Daniel R. Gamez, an attorney focusing exclusively in debt settlement, is licensed to practice in all state and federal courts in California and Texas. Mr. Gamez owns and operates the Gamez Law Firm in La Jolla, CA. For more information, please contact Daniel Gamez at 858-217-5051, Email or visit gamezlawfirm.com.
SOURCE Gamez Law Firm, PCRelated Links
KUALA LUMPUR: The government has yet to decide on allowing contributors to withdraw their Employees Provident Fund (EPF) savings to settle credit card debts, the Dewan Negara was told today.
Deputy Minister of Finance, Chua Tee Yong said the principle of EPF as a social security organisation was to provide retirement savings for members.
A contribution in EPF Account 2, which is in the pre-retirement category, can be withdrawn only for specific purposes such as health, housing and education."
If there is demand to withdraw EPF savings for another purpose, we are worried it will affect a sufficient amount (of the fund) for their retirement, he said.
Chua was replying to Senator Goonasakaren Raman who wanted to know whether the government allowed EPF savings withdrawal to settle credit card debts.
EPF has fixed 70% contribution of the fund for Account 1, while another 30% was for Account 2.
However, Chua said the government had formed the Credit Counselling and Debt Management Agency (AKPK) to help individuals with financial management problems by providing advice and a suitable repayment plan.
As of September this year, the deputy minister said more than 141,000 borrowers had been registered and assisted under AKPKs debt management programme.
Meanwhile, he said perception that the credit card application process was easy was inaccurate because according to statistics, the approval rate for credit card application was between 40%-50%.
He said the process was in line with conditions regulated by Bank Negara Malaysia which takes into consideration the total income of an individual and the number of credit cards requested.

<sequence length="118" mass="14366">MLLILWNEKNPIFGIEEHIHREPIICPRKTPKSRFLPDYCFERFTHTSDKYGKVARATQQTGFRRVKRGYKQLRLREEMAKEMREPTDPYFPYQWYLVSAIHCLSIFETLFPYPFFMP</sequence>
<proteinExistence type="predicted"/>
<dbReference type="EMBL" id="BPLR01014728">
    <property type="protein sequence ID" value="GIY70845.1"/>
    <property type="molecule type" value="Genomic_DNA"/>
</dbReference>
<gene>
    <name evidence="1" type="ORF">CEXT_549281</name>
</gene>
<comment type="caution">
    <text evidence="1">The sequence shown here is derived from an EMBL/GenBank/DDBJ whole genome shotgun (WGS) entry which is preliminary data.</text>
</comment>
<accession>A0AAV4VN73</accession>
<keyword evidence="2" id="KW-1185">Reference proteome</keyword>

Image source: Flickr user Okko Pyykko.
This probably comes as a shock to no one, but Americans have a debt problem. The 2015 American Household Credit Card Debt Study released from NerdWallet earlier this year showed that the average US household was carrying $15,355 in credit card debt and $129,579 in total debt. Cumulative student loan debt also totals in excess of $1.2 trillion dollars. For the average American thats a burdensome amount to pay off over ones lifetime.
Till debt do us part
However, a newly released survey from CreditCards.com paints an even more dreadful sight than many may not have imagined. More than one-in-five (21%) people polled by CreditCards.com predicted that they would never be out of debt, up from 18% last year. This is particularly concerning because the US unemployment rate is at the lowest level in seven years, implying that the economy is healthy and the consumer is, to some extent, thriving.
On the other hand, if there is a minor ray of sunshine its that 22% of respondents this year noted that they were debt-free, which is up eight percentage points from last year. Overall, the average American anticipates being debt-free by age 54.
CreditCards.coms survey also found that age and income can play an interesting role on debt levels and perception. Not surprisingly, millennials have the most optimistic view of getting out of debt, likely because they have decades to do so before they retire.